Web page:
France, Cleveland, and others: 1912-1970. Substantial private and professional archive of Cleveland-based artist, ad-man, typographer, designer, and Kokoon Klub member Lawrence Harl Copeland (1889-1977). Collection consists of fifty-seven (57) pieces of correspondence of which fifty-one were written by Copeland to his then-fiancée (and later wife) Helene Bander while a private serving in France during World War I, amounting to 209 pages of text; fifty-nine (59) leaves of sample letterhead designs; thirty-two (32) trade catalogs; fifteen (15) Christmas cards and letters of condolence to the Copelands; nineteen (19) pieces of original art by Harl Copeland; twenty-one (21) maquettes, including early states of plates from the author's work "Pith"; seventeen (17) Christmas cards designed by Copeland, including various states; three publications on typography, one inscribed by the author to Copeland; twenty-five (25) newspaper clippings; a copy of Copeland's artist book "Pith" (1931); two original steel cut blocks for Copeland's Christmas cards; one plaster relief of a nude woman (32.5x28cm.) designed by Copeland for the Kokoon Klub; one oil painting still life by Copeland's fellow Kokoon Klub member William Sommer (1867-1949); and two pieces of attendant ephemera, including a printed slip accomplished in manuscript noting Copeland's entry for the $1000 Sunburst Cover Prize submitted in 1921 while he was employed with Full & Smith; and one invitation to the Kokoon Klub for the Eighth Annual Auction of Kokoon Members, 1930. Copeland's collection of letterhead samples quite dampstained, else the remaining contents of the collection are in Very Good to Fine condition. Item #1234
Substantial archive of the professional and amorous output of artist and typographer Lawrence Harl Copeland. Includes what appears to be the complete cache of his love letters, some with original illustrations of his environs, written to fiancée (and later wife) Helene Bander during his complete tour of duty in France during World War I. The early letters describe his distaste for military service: "the fourteenth district downstairs has everything in the mess hall these foreigners eat like hogs and never take the trouble to pass anything to somebody else" (from Camp Sherman, Ohio, April 29, 1918). Two days later: "Last evening when I was lounging on my cot there thinking of Helene there was a big [crapps] game at the foot. The environment is not one I would appreciate far less enjoy." Of special interest is Copeland's strained relationship with his younger sister Maud during the War, his letter dated May 16 noting "Maud has been inflicted with considerable war propaganda at the college and I get it about every letter from her" while a letter from Maud to Helene dated May 20 notes "I can almost imagine how [Harl] feels with the attitude he has towards the war. With me it would be much different for I think we've either got to beat the Germans or say goodbye to freedom although I don't think Harl is much in favor or our freedom as we'll call it..." Harl's letters cover a detailed visit to his and Helene's alma mater the Pratt Institute in Brooklyn, which he visited while at Camp Merritt in New York, before being shipped overseas to France. Once there the tone of the letters grown inceasingly less romantic and more dire, his second letter from France, dated July 5, 1918, noting "just picture me billited [sic] on the earth floor of a French tile factory. Dust, you can't get out of it"; while a few weeks later he notes "There is one member of the Kokoon Klub here in the same regiment and I have seen him frequently. The other day he told me that he had received a letter from the president saying that the Klub has sent us a treat. While we appreciate this very much, and the spirit displayed I cannot say how we would enjoy it if we ever got it." Copeland's vague discriptions of combat are seen keenly through the eyes of the artist, one of the earliest references to immediate danger written on September 15: "I regret very much that I did not make a sketch that evening we were out among those shattered trees. It was cold and somewhat rainy and the sunset was magnificent in color and clouds, and there we were in No Man's Land." The bulk of the combat content only appears at the end of the war, starting with a letter dated November 24: "Two more times over the top, [?], hiking, and lined up again one morning for combat and at eleven o'clock the guns stopped firing. Thus the war ended." In a letter from a week later Copeland expands on his combat experiences, noting that "Clarence sent me a letter telling me not to take any chances with the Huns, and kill everyone and seemed to take it for granted that I had killed some already. Well as yet I have never seen a Dutchman in combat, never shot the rifle, nor ever had an American grenade in my hand. On November ninth I sat in a shell hole all day with machine gun bullets whistling over our heads. The next morning we went over the top and I know what it is to carry a wounded friend off the field."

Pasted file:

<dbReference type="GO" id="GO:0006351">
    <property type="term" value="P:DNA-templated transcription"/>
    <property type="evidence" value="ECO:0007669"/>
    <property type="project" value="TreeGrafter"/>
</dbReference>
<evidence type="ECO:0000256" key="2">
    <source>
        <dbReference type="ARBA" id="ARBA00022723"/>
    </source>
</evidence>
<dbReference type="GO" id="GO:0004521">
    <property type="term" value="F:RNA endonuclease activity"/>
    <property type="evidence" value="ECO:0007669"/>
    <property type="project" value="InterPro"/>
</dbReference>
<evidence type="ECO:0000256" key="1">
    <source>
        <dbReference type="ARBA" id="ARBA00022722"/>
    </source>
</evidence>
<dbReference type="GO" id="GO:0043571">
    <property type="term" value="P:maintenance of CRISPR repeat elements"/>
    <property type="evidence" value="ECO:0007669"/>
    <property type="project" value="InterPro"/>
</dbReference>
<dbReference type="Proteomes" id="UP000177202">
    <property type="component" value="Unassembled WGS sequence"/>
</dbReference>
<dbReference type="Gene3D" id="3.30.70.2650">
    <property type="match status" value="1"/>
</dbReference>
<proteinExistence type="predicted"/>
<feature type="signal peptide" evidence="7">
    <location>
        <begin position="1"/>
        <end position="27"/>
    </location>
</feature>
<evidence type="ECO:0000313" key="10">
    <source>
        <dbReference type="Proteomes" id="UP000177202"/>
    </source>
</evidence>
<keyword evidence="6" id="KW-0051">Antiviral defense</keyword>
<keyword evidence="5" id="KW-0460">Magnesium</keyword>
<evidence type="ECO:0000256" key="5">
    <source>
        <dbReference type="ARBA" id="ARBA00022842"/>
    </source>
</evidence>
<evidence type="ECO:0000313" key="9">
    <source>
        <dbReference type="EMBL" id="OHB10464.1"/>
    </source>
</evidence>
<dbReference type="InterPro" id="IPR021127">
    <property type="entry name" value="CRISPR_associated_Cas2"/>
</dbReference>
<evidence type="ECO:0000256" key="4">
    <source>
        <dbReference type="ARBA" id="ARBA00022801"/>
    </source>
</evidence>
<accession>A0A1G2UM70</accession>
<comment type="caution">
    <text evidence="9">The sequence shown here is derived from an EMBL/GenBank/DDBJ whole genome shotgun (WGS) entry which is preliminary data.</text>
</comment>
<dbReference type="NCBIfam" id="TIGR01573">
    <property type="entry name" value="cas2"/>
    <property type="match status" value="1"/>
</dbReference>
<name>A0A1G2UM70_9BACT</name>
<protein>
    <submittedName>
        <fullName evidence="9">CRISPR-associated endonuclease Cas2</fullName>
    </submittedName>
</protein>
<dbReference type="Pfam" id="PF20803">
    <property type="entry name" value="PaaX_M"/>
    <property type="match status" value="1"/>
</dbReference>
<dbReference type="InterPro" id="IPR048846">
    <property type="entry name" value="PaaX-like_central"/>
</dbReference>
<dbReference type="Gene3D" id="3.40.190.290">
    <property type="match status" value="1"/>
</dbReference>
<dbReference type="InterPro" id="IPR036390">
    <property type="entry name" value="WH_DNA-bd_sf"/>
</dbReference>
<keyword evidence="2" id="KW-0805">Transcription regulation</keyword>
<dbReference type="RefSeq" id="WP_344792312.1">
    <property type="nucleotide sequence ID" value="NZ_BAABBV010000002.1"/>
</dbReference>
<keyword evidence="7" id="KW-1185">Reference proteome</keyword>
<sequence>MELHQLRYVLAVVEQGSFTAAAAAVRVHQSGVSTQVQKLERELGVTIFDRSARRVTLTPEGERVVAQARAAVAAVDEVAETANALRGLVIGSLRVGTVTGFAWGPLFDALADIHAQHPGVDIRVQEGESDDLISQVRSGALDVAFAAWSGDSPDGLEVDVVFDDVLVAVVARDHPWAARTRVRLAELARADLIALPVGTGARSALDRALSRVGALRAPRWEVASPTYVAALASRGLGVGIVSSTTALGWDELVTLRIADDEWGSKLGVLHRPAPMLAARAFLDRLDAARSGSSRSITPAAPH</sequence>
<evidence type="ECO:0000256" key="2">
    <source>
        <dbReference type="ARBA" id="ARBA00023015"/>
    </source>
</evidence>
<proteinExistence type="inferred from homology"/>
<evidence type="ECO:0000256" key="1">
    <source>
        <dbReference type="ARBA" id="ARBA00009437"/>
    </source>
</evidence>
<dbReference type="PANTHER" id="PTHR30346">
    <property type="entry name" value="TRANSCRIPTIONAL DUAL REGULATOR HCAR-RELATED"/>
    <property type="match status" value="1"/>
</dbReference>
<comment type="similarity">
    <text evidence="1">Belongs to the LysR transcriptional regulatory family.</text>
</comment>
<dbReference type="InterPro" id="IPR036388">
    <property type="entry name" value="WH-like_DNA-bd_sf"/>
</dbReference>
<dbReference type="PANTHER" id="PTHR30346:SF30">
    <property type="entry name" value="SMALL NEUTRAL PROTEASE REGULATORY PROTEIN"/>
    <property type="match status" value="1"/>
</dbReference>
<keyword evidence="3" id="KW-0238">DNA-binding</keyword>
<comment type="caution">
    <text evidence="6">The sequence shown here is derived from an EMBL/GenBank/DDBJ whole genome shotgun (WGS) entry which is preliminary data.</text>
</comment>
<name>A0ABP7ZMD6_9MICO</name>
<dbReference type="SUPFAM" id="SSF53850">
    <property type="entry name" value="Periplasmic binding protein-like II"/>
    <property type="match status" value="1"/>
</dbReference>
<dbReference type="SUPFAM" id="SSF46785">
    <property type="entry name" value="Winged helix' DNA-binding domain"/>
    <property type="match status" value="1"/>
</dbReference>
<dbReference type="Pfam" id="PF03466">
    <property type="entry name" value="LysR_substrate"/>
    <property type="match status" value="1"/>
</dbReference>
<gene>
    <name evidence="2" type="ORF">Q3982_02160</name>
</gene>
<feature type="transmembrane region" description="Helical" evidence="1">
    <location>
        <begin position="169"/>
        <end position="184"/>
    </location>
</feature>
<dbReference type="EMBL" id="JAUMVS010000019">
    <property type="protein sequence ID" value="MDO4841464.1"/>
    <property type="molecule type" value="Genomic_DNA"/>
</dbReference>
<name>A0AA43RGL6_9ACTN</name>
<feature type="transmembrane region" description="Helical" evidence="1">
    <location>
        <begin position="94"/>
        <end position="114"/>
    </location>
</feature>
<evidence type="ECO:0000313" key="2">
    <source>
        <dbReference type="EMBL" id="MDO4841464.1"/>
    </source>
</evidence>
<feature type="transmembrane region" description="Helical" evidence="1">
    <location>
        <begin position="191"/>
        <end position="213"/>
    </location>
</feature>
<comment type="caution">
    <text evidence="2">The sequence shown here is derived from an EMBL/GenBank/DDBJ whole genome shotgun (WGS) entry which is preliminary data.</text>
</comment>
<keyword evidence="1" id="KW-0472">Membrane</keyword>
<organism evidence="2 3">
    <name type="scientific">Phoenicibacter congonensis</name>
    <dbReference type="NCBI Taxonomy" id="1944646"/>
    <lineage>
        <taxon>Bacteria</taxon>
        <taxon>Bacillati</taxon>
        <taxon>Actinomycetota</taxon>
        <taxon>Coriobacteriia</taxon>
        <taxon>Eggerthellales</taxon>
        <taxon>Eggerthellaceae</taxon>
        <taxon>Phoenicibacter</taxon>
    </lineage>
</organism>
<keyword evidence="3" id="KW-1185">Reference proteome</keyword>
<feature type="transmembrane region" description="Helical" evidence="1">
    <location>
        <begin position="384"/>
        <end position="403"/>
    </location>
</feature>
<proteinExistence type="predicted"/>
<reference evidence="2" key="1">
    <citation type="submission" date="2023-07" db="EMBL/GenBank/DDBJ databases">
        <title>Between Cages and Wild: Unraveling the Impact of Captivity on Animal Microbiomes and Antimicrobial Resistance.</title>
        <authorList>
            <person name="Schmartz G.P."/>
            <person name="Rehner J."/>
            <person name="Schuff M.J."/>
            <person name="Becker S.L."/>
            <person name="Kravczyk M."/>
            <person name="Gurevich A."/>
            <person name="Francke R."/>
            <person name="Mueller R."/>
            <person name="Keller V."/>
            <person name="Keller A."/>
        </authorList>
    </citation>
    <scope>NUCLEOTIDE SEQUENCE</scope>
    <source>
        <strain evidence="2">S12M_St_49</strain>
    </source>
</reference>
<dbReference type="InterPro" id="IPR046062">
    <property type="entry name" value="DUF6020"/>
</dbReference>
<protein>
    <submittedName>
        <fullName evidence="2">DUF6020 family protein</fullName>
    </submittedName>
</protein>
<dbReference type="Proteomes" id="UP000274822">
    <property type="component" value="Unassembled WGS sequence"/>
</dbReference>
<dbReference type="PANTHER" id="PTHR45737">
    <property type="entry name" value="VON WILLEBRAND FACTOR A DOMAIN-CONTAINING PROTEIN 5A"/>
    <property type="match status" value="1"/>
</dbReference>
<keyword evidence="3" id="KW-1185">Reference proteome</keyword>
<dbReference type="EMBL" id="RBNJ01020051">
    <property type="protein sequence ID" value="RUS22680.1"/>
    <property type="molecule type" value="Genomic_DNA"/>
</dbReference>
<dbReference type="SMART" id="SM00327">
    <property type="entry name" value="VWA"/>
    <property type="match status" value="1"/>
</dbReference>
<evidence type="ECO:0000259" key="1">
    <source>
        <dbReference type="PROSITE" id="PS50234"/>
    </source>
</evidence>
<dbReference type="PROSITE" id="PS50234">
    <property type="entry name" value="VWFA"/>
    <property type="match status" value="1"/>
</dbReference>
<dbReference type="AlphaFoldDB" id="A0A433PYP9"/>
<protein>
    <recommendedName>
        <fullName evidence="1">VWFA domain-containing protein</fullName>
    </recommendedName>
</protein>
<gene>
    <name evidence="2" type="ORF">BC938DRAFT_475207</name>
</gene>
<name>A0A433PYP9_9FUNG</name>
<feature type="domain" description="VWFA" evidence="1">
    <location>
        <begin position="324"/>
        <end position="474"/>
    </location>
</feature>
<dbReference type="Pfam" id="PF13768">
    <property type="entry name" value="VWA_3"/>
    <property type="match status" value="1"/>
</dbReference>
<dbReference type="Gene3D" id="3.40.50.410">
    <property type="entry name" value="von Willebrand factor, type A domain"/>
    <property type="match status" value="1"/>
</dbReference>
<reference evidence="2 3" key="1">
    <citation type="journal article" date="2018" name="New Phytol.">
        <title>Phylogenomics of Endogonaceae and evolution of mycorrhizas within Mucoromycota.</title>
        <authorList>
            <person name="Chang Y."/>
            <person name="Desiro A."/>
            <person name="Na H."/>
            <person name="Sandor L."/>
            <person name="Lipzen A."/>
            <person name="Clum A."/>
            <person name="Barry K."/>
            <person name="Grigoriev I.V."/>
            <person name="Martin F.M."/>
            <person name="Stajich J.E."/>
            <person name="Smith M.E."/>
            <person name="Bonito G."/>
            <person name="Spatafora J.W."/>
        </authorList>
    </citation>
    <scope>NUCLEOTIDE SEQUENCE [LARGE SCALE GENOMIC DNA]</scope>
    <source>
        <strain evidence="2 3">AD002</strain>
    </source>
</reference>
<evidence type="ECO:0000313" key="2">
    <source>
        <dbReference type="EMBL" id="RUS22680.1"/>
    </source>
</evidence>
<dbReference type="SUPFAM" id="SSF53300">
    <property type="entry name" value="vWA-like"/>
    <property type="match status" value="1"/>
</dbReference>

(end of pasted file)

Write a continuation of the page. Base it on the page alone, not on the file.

Following his return from France, Copeland married Helene and worked as a graphic and type designer, the contents of the archive including a typescript draft with manuscript corrections of a letter written on Copeland Art letterhead and addressed to the US Civil Service Commission, May 11, 1939: "In answer to my application for Chief Artist Designer I received R. No. 716 January 1939 marking me 50.00 and inelligible...This need not sound ugly but does anyone on the Commission know which letters in the alphabet design are wide, which are narrow and why?" Though he may not have nailed the job application, Copeland's curriculum vitae included advertisement work for Kewpie Dolls (a maquette of which is included here), as well as trade catalogs issued by Ivanhoe Oil-Burning Stoves; the American Fruit Grower, whose Christmas issues for 1936 and 1937 feature cover art by Copeland; Gittelman's Sons fur company; and the Super Flex Oil Burning fridge. Original artwork by Copeland, including portrait and architectual sketches, span almost his entire career, from 1912 to the mid-1960s. A substantial collection detailing the artist at work, at war, and in love.